Christmastime can be summed up in one word, peace (Luke 2). The multitude of Heavenly Angels announced the birth of Jesus, proclaiming, “Glory to God in the highest; and on earth peace to men of good will.” The word peace is found about 429 times in the Old and New Testaments combined. There are quite a few variations of the word peace in the dictionary. There is the peace that is the absence of war or other hostilities. My personal favorite definition, which is the pinnacle that leads to all forms of peace is: freedom from anxiety, annoyance, or other mental disturbance. So why is it that Christmastime can also be the most stressful, least peaceful time of year? Work and family obligations, parties, financial strain and lack of sleep can make life pretty miserable. Throw in stressful family situations that some people have to deal with during the holidays and many just want to bury themselves under their blankets until it’s over.

It’s a paradox that the very time of year that brings peace, can bring anxiety for many people. There is a certain closeness this time of year to the Divinity who came to save us from anything harmful. This kind of closeness leads us to an awareness of a personal love and care. It can also be a giant spotlight for every imperfection or sin that we have ever committed. Some hide themselves in legalism, thinking that if they dot every ‘i’ and cross every ‘t’, they will become worthy of the love and peace that is offered. Or perhaps some think they are doing everything mostly perfect. Others think that they do not deserve peace because of the harm they have caused others. In all of these cases, they miss the message of Christmas, not to mention commit the sin of pride which is arguably worse than any other sin, and the one sin that doomed us all (Adam and Eve). Pride causes us to look down and only see ourselves. Our God asks us to look up and see the star of hope.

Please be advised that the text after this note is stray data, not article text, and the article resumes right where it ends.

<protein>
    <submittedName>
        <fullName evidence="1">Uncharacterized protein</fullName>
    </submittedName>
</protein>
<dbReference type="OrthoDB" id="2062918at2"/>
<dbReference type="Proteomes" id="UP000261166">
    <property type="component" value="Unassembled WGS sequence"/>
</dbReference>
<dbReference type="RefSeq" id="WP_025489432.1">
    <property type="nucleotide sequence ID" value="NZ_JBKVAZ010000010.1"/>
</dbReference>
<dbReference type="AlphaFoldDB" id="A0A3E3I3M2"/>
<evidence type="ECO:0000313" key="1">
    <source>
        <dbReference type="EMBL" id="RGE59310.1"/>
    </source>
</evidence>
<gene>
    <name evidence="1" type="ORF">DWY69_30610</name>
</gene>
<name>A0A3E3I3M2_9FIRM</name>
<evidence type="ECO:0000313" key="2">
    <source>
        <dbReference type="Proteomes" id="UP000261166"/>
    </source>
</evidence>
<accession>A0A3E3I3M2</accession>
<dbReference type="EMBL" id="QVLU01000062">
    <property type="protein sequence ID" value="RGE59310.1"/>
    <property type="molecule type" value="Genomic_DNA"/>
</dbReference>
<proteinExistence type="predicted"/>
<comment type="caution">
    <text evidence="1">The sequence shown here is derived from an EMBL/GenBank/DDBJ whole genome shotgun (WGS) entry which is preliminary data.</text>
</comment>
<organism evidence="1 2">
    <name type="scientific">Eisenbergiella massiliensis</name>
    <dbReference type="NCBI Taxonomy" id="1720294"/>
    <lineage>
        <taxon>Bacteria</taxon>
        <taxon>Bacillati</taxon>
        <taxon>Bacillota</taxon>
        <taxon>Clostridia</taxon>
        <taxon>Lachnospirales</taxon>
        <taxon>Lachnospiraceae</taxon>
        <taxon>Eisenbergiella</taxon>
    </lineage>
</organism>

Jesus came for sinners (Mark 2:17). This means that the worst sinner who is sorry, is worthy of the most mercy or love from God. We see this time and time again in the Gospel story, yet many of us get it wrong by pushing perfection. Should we be sorry for not being perfect? That is one option. It is more realistic though, to just realize that no one is perfect and get on with it. Dwelling on past mistakes is a waste of time and robs of any good that we can still do. It also steals any happiness the future may hold.